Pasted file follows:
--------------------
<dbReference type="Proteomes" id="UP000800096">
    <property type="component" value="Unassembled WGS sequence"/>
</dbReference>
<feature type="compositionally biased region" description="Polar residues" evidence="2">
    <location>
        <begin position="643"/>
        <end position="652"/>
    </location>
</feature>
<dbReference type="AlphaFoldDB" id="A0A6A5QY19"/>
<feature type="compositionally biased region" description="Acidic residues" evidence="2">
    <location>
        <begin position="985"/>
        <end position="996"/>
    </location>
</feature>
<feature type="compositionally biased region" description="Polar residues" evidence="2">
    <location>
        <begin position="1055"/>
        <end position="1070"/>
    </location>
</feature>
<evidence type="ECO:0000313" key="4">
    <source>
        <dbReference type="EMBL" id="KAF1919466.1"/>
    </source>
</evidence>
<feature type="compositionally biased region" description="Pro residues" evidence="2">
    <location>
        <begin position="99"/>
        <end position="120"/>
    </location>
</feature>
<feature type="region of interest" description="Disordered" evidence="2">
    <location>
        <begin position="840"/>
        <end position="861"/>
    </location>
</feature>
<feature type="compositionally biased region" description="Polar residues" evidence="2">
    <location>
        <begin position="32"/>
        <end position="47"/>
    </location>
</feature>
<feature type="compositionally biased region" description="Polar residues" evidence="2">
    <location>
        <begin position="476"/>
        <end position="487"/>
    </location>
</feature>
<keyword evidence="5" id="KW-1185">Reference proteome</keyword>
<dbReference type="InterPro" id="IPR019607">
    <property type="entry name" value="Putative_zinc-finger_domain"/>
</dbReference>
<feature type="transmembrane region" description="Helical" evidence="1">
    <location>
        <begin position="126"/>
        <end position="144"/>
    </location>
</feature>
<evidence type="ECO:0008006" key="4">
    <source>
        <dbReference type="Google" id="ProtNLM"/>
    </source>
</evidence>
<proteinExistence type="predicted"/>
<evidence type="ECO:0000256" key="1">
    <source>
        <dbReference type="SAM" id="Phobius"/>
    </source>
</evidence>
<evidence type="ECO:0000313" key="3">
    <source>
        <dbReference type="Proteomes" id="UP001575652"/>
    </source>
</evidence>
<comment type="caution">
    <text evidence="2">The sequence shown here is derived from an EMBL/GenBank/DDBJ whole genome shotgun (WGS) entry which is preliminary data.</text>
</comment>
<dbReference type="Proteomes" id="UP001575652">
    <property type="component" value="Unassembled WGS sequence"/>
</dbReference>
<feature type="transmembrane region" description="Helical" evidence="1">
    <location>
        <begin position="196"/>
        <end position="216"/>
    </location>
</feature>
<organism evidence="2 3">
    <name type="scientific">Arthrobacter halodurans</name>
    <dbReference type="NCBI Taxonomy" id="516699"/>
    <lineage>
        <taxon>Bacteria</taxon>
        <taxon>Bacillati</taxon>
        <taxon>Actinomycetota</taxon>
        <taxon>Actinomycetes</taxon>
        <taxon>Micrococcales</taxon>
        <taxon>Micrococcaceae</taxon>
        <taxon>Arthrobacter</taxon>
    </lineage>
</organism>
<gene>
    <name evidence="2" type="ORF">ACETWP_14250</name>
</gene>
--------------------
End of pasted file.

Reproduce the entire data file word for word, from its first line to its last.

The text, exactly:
<dbReference type="Proteomes" id="UP000800096">
    <property type="component" value="Unassembled WGS sequence"/>
</dbReference>
<feature type="compositionally biased region" description="Polar residues" evidence="2">
    <location>
        <begin position="643"/>
        <end position="652"/>
    </location>
</feature>
<dbReference type="AlphaFoldDB" id="A0A6A5QY19"/>
<feature type="compositionally biased region" description="Acidic residues" evidence="2">
    <location>
        <begin position="985"/>
        <end position="996"/>
    </location>
</feature>
<feature type="compositionally biased region" description="Polar residues" evidence="2">
    <location>
        <begin position="1055"/>
        <end position="1070"/>
    </location>
</feature>
<evidence type="ECO:0000313" key="4">
    <source>
        <dbReference type="EMBL" id="KAF1919466.1"/>
    </source>
</evidence>
<feature type="compositionally biased region" description="Pro residues" evidence="2">
    <location>
        <begin position="99"/>
        <end position="120"/>
    </location>
</feature>
<feature type="region of interest" description="Disordered" evidence="2">
    <location>
        <begin position="840"/>
        <end position="861"/>
    </location>
</feature>
<feature type="compositionally biased region" description="Polar residues" evidence="2">
    <location>
        <begin position="32"/>
        <end position="47"/>
    </location>
</feature>
<feature type="compositionally biased region" description="Polar residues" evidence="2">
    <location>
        <begin position="476"/>
        <end position="487"/>
    </location>
</feature>
<keyword evidence="5" id="KW-1185">Reference proteome</keyword>
<dbReference type="InterPro" id="IPR019607">
    <property type="entry name" value="Putative_zinc-finger_domain"/>
</dbReference>
<feature type="transmembrane region" description="Helical" evidence="1">
    <location>
        <begin position="126"/>
        <end position="144"/>
    </location>
</feature>
<evidence type="ECO:0008006" key="4">
    <source>
        <dbReference type="Google" id="ProtNLM"/>
    </source>
</evidence>
<proteinExistence type="predicted"/>
<evidence type="ECO:0000256" key="1">
    <source>
        <dbReference type="SAM" id="Phobius"/>
    </source>
</evidence>
<evidence type="ECO:0000313" key="3">
    <source>
        <dbReference type="Proteomes" id="UP001575652"/>
    </source>
</evidence>
<comment type="caution">
    <text evidence="2">The sequence shown here is derived from an EMBL/GenBank/DDBJ whole genome shotgun (WGS) entry which is preliminary data.</text>
</comment>
<dbReference type="Proteomes" id="UP001575652">
    <property type="component" value="Unassembled WGS sequence"/>
</dbReference>
<feature type="transmembrane region" description="Helical" evidence="1">
    <location>
        <begin position="196"/>
        <end position="216"/>
    </location>
</feature>
<organism evidence="2 3">
    <name type="scientific">Arthrobacter halodurans</name>
    <dbReference type="NCBI Taxonomy" id="516699"/>
    <lineage>
        <taxon>Bacteria</taxon>
        <taxon>Bacillati</taxon>
        <taxon>Actinomycetota</taxon>
        <taxon>Actinomycetes</taxon>
        <taxon>Micrococcales</taxon>
        <taxon>Micrococcaceae</taxon>
        <taxon>Arthrobacter</taxon>
    </lineage>
</organism>
<gene>
    <name evidence="2" type="ORF">ACETWP_14250</name>
</gene>